Tuesday, May 20, 2014

Humanism is Social Justice

Social Justice is a term awash in political and religious associations. The National Association of Social Workers (NASW) has the best definition. It is reasonably concise and lacks political or religious baggage:
Social justice is the view that everyone deserves equal economic, political and social rights and opportunities.
When seen in this simple light, shorn of its religious and classist imperatives, social justice conforms to our post-Enlightenment biases. Few could disagree that in a truly free society, "everyone" deserves to be treated equally and equally offered the fruits of humanity's efforts. It is when we talk about altering the world in a way as to bring reality more in line with the ideal that the difficulty of implementation tempts us to dismiss social justice as hopelessly Utopian.

Many powerful people face a loss of privilege and influence in a world of equality, many of the less fortunate yearn not so much for a world of equality than a world in which they are the powerful. Trading one uncaring master for another matters little, unless the master or master-to-be is you.

Humanism rejects the notion that God or gods are due allegiance or concern, and Humanists choose to concentrate their efforts on the concerns of human beings alive in the here and now. To a Humanist, then, creating a just world of equal rights and opportunity for all persons is the only true consideration.

Whereas the religious must use sometimes torturous theology to get get from a God of Old Testament wrath to a philosophical position concerned with the plight of our fellow persons, Humanists begin with the plight of our fellow persons. We never worry about the supernatural world because the natural world is challenging enough, and, we do not believe in supernaturalism.

Humanism's commitment to science, philosophy and truth means that some doctrines, no matter how beguiling they might appear, must be rejected if shown to be not in accordance with our observations of the world. Our lack of religious faith is a strength: there is no law greater than those found in nature and therefore no reason to violate our conscience to appease some ancient mythological God. Humanists are free to love and support our LGBTQ brothers and sisters despite the New Testament, we are free to  see women as equal members of society despite the Koran, and we are free to accept the findings of science despite Genesis.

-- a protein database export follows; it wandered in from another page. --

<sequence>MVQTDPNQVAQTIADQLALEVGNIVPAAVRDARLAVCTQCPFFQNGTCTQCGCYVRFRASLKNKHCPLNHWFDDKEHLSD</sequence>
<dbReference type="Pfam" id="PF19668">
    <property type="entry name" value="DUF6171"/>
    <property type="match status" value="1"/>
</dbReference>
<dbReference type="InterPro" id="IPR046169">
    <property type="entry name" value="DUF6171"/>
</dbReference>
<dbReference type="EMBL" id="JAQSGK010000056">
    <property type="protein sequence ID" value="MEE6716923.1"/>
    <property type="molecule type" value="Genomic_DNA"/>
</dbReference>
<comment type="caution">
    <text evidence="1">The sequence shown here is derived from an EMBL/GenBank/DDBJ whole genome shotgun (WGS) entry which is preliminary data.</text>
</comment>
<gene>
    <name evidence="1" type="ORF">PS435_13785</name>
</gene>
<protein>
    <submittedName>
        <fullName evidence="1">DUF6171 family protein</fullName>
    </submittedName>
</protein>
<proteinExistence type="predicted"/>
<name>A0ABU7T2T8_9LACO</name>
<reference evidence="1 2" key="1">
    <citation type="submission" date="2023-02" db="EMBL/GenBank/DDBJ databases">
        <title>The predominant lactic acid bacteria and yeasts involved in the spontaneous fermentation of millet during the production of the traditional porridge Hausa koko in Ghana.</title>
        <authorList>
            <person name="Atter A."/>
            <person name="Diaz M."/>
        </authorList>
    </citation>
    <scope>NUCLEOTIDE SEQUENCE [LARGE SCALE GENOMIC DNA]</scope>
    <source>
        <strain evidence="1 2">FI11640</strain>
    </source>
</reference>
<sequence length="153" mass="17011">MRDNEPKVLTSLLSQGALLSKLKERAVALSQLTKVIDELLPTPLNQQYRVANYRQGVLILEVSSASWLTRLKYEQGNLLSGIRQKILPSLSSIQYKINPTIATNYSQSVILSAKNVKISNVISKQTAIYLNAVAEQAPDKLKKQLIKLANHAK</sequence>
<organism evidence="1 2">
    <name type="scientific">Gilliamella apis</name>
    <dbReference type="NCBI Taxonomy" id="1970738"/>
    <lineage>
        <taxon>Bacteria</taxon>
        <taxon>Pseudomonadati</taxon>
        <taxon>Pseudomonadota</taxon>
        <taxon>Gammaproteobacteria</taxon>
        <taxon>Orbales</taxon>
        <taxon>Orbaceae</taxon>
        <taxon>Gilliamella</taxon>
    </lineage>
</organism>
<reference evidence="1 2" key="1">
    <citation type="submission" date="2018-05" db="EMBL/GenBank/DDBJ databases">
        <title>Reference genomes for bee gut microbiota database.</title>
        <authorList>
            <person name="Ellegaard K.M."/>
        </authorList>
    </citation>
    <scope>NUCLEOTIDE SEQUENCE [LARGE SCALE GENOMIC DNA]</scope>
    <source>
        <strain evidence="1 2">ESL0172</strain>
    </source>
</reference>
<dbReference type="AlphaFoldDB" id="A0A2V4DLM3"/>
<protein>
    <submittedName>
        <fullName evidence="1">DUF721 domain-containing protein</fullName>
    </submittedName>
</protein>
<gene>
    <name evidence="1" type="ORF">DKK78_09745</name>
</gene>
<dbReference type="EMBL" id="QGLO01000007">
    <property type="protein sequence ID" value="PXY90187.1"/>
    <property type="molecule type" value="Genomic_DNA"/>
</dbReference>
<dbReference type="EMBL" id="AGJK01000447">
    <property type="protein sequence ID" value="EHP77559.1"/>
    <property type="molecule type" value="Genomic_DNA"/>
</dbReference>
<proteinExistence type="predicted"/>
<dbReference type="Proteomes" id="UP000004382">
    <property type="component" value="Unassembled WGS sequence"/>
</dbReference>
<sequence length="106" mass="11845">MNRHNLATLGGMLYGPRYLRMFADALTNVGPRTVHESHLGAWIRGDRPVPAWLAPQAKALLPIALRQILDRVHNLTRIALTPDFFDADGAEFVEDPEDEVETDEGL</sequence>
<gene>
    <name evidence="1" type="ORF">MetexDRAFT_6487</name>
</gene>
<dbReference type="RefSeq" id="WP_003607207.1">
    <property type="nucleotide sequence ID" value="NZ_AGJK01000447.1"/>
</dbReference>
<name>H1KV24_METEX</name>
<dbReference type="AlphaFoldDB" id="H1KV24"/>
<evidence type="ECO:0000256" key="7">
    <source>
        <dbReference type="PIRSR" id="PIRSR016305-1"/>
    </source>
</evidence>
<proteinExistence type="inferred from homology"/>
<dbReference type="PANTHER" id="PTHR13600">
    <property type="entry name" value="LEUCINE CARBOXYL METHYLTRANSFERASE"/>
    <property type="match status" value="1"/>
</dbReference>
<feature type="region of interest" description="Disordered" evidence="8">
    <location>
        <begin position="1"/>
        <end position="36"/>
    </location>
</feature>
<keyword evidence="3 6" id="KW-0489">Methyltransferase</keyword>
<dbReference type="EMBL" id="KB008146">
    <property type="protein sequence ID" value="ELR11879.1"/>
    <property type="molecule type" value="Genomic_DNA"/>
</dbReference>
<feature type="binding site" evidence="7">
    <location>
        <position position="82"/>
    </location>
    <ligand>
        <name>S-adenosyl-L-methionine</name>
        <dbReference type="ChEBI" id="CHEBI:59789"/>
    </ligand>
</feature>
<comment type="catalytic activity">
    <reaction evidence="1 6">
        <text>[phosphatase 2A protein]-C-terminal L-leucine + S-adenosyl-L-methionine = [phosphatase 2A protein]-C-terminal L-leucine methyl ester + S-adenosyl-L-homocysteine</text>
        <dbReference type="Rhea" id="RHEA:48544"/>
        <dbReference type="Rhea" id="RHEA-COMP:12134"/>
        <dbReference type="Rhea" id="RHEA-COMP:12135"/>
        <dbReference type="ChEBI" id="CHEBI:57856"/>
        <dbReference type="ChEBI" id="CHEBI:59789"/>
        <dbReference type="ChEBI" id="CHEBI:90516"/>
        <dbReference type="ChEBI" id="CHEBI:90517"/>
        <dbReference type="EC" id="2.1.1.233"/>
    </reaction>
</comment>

Many, many non-Humanists get to the same page as Humanists when it comes to social justice. They have a faith rooted in Jesus or Muhammad or some ancient book or belief that brings them ultimately to the same convictions as Humanists. Humanists may be tempted to say that these people took the long way to get to the same place, but in truth we are all at this moment in time in exactly the same world and at the same time. There are no winners or losers in the game of getting our philosophies right. What matters is that we have allies with whom to pursue our goals of social justice.

But there are dangers in working with religious allies. Religious systems of social justice are built on foundations of mythology, and a Catholic partner on immigration reform, for instance, may not be by the side of a Humanist compatriot when it comes to reproductive justice or LGBTQ rights. The religious have established their philosophy and sense of social justice on God first, persons second. 

The power of Humanism is that we put persons first, and since it has been shown time and again that people flourish in a world of equality and opportunity, there can be no Humanism without a commitment to social justice.

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